tuskege airmen learning morse library of congress.png     
Tuskege airmen learning morse code (image from Library of Congress collection)


May - ICOM IC-705 updates and now using the Rtsystems software for configuration

Trying out RTsystems software - I can see the value in the software after spending a couple of hours essentially trying to build something like it in Excel.

The Northern California DX Foundation (NXCDF) putting sad ham DX losers on notice. The mystery of the dummy load and what is an M5stack?  May adventures in radio notes



April - ICOM IC-705 Problems, Troubleshooting, and a happy ending!

Troubleshooting mic problems and help from groups.io:  2023-03-28 ICOM IC-705 A problem, with a happy ending



March - Has anyone seen the Apple - iPhone Satellite Connection news?

I haven't seen any Amateur Radio commentary on the Apple iPhone- Satellite Radio Connection which is a little strange considering the potential impact this development may have on bringing new people into the Amateur Radio hobby. I only learned about the iPhone satellite connection a couple of weeks ago, but it looks like Apple has made this feature available for a few months now. You can read about the technology here: (Apple support).


Essentially the Apple Satellite Connection lets the (recent model/iPhone 14) iPhone owner send an emergency text message via Satellite to an Apple message center. The message center can then communicate with authorities. If you set up "Share location" ahead of time, then contacts that you share your location with can also see the transcript of messages being sent to and from your cellphone, satellite, and the message center.


I'm not an iPhone user myself, but in theory, I could be out with my family, at least two of whom have the iPhone 14, be out of cellphone range (the beach just a couple of miles from my house has zero cell phone coverage). In an emergency, they could point their cellphones at the sky and whip off a text-message call for help.


My own Android phone would not have service, and from experience, I could call CQ on 146.520 for hours if not days, and not raise a sausage. This could be huge as (a) it's excellent for non-ham users who are already carrying around an EMCOMM HT in their pockets (the iPhone), already know how to use it (it's a text msg), and (b) the iPhone app walks them through aiming the phone and contacting the satellite. No beam Yagi satellite seeking, no split signal management, no doppler shift alignment. Just text (or just SPEAK the text msg). Apple says this works from most anywhere on the planet - I think the ham radio for emergency communications may have just lost some of its argument at least in terms of why you should learn to use and own an amateur radio. Apple just made emergency satellite communications lower in costs. My son, Michael, took the above video screenshot of his iPhone 14 going through the demo:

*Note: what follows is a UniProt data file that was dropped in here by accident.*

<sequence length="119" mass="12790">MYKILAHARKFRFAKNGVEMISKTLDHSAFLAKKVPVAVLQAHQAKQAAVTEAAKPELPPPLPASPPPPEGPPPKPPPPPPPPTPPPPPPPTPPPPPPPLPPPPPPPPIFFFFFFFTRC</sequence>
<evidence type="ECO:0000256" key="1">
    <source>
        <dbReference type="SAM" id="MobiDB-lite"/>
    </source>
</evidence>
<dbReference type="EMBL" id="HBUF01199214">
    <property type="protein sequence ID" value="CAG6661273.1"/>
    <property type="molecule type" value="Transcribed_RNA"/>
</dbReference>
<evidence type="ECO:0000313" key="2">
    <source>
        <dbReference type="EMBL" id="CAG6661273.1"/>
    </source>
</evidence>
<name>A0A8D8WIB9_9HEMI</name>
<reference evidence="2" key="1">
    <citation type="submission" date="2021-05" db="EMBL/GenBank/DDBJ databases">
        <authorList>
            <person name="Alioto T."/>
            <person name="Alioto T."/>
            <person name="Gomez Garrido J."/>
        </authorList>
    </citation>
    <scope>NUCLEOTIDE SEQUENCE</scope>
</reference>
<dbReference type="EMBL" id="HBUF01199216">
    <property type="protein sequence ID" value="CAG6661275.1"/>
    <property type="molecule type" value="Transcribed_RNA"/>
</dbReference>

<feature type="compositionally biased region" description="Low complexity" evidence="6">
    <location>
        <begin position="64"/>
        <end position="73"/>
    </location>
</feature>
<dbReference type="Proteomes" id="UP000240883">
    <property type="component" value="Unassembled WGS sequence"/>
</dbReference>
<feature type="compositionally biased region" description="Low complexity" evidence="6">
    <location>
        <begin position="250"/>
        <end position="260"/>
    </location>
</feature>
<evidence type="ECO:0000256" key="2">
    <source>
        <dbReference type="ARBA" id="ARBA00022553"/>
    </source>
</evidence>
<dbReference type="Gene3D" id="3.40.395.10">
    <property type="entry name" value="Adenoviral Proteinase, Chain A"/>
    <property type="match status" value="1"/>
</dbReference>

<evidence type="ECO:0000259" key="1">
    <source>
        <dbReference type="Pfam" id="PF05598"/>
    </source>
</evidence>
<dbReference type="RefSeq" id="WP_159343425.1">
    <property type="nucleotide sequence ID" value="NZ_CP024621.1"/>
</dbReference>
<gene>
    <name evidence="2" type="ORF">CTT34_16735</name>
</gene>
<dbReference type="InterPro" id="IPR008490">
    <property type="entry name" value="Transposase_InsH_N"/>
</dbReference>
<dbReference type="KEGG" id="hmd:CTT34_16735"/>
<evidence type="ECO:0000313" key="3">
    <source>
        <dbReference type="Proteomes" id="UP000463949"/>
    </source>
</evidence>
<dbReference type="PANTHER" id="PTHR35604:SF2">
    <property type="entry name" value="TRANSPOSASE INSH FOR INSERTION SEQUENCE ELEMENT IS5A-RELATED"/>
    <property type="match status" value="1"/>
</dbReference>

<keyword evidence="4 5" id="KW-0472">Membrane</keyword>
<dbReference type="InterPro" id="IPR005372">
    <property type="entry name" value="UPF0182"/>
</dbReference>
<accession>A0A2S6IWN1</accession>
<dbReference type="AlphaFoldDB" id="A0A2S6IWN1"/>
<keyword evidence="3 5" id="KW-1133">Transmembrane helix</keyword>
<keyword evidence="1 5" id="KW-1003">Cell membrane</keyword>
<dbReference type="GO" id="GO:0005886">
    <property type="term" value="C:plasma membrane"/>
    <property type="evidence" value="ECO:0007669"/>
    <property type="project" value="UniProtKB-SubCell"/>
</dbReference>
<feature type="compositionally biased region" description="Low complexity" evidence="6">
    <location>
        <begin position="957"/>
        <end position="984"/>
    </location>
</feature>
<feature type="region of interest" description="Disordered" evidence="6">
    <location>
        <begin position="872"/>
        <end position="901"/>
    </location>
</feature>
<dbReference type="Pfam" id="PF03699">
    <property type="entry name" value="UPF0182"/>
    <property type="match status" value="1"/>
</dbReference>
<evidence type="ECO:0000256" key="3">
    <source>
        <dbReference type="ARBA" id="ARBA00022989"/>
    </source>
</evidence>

February: "bits and bobs month"

shorkie dog with headset


February notes: Long Island CW classes - redux! Short-wave radio is still a thing. Yet another new antenna into the mix and the month has just barely gotten started.

January notes: Ham Radio University. A new case for the IC-705. Mag-loop antennas retro-fitted back into the ham shack and another Jean Shepherd file drops "the mysteries of code school and dx propagation on VHF"

December rollover Twitter and magloops are back

December notes: bring leaving Twitter and moving to Mastodon.; Fixing my mAT-705Plus ATU problem and magloops (really folded dipoles) reinstated in the ham shack.

The end of the igate experiment and a LIMARC hamfest

I wrap up the igate experiment as November brings an end to the project. I learned a lot more about APRS but at the end of the day, an igate repeater is a boring system (for me) even if it is busy, and mine was certainly not active. I also have another LIMARC hamfest coming up this month that I will talk about after the event and a new, so to speak, Jean Shepherd radio recording on his ham radio adventures - how do radios work? Enjoy!


This notebook section

I've had this online notebook running for quite a while, and although there are long stretches where I don't write anything, I find it helpful to refer back to things I've written for my benefit. I am new to amateur radio, getting my technician license in 2020. I tend to learn something I am interested in reasonably quickly, having worked in technology for a long time. This section summarizes things that I learned by picking up this hobby. If I write something today and then in the future realize that I have not correctly explained something or I have missed an important detail, then I update the note. Again, this is written for my reference, but if you also find it useful, thank you.


Mastodon: @kd2wll@mastodon.radio